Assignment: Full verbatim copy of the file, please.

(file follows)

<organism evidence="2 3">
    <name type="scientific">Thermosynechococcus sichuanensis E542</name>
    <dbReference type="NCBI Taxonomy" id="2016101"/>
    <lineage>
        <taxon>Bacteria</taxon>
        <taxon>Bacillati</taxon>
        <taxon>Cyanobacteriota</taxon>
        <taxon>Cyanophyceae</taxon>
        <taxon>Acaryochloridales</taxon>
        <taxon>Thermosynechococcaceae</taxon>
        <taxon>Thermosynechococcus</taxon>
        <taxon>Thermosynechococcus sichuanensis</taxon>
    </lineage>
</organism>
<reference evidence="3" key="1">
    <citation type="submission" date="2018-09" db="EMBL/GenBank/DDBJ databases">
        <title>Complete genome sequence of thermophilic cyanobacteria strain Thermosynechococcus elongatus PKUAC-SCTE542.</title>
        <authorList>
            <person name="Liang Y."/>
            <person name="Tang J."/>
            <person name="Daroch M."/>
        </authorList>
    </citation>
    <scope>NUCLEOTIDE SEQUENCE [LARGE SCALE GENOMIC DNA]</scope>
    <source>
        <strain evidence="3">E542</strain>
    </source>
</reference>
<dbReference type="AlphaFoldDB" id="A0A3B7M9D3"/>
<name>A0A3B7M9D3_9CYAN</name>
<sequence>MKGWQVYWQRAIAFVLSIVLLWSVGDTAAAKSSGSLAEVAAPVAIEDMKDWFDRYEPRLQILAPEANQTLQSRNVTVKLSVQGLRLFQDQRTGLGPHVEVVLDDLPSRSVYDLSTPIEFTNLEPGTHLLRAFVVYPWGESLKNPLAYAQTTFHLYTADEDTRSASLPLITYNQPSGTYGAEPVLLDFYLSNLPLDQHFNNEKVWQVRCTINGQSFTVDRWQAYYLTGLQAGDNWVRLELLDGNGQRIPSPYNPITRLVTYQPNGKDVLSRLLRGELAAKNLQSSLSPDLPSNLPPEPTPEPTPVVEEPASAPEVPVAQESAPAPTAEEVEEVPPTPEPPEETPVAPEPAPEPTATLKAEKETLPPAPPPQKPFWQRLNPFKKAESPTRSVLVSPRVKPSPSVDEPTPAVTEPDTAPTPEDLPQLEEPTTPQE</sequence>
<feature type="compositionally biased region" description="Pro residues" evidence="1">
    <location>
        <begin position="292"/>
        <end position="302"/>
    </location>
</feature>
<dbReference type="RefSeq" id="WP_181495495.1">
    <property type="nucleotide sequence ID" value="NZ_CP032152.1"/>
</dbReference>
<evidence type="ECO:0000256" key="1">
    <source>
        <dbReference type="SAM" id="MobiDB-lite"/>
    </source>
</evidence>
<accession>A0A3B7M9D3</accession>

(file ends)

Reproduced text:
<organism evidence="2 3">
    <name type="scientific">Thermosynechococcus sichuanensis E542</name>
    <dbReference type="NCBI Taxonomy" id="2016101"/>
    <lineage>
        <taxon>Bacteria</taxon>
        <taxon>Bacillati</taxon>
        <taxon>Cyanobacteriota</taxon>
        <taxon>Cyanophyceae</taxon>
        <taxon>Acaryochloridales</taxon>
        <taxon>Thermosynechococcaceae</taxon>
        <taxon>Thermosynechococcus</taxon>
        <taxon>Thermosynechococcus sichuanensis</taxon>
    </lineage>
</organism>
<reference evidence="3" key="1">
    <citation type="submission" date="2018-09" db="EMBL/GenBank/DDBJ databases">
        <title>Complete genome sequence of thermophilic cyanobacteria strain Thermosynechococcus elongatus PKUAC-SCTE542.</title>
        <authorList>
            <person name="Liang Y."/>
            <person name="Tang J."/>
            <person name="Daroch M."/>
        </authorList>
    </citation>
    <scope>NUCLEOTIDE SEQUENCE [LARGE SCALE GENOMIC DNA]</scope>
    <source>
        <strain evidence="3">E542</strain>
    </source>
</reference>
<dbReference type="AlphaFoldDB" id="A0A3B7M9D3"/>
<name>A0A3B7M9D3_9CYAN</name>
<sequence>MKGWQVYWQRAIAFVLSIVLLWSVGDTAAAKSSGSLAEVAAPVAIEDMKDWFDRYEPRLQILAPEANQTLQSRNVTVKLSVQGLRLFQDQRTGLGPHVEVVLDDLPSRSVYDLSTPIEFTNLEPGTHLLRAFVVYPWGESLKNPLAYAQTTFHLYTADEDTRSASLPLITYNQPSGTYGAEPVLLDFYLSNLPLDQHFNNEKVWQVRCTINGQSFTVDRWQAYYLTGLQAGDNWVRLELLDGNGQRIPSPYNPITRLVTYQPNGKDVLSRLLRGELAAKNLQSSLSPDLPSNLPPEPTPEPTPVVEEPASAPEVPVAQESAPAPTAEEVEEVPPTPEPPEETPVAPEPAPEPTATLKAEKETLPPAPPPQKPFWQRLNPFKKAESPTRSVLVSPRVKPSPSVDEPTPAVTEPDTAPTPEDLPQLEEPTTPQE</sequence>
<feature type="compositionally biased region" description="Pro residues" evidence="1">
    <location>
        <begin position="292"/>
        <end position="302"/>
    </location>
</feature>
<dbReference type="RefSeq" id="WP_181495495.1">
    <property type="nucleotide sequence ID" value="NZ_CP032152.1"/>
</dbReference>
<evidence type="ECO:0000256" key="1">
    <source>
        <dbReference type="SAM" id="MobiDB-lite"/>
    </source>
</evidence>
<accession>A0A3B7M9D3</accession>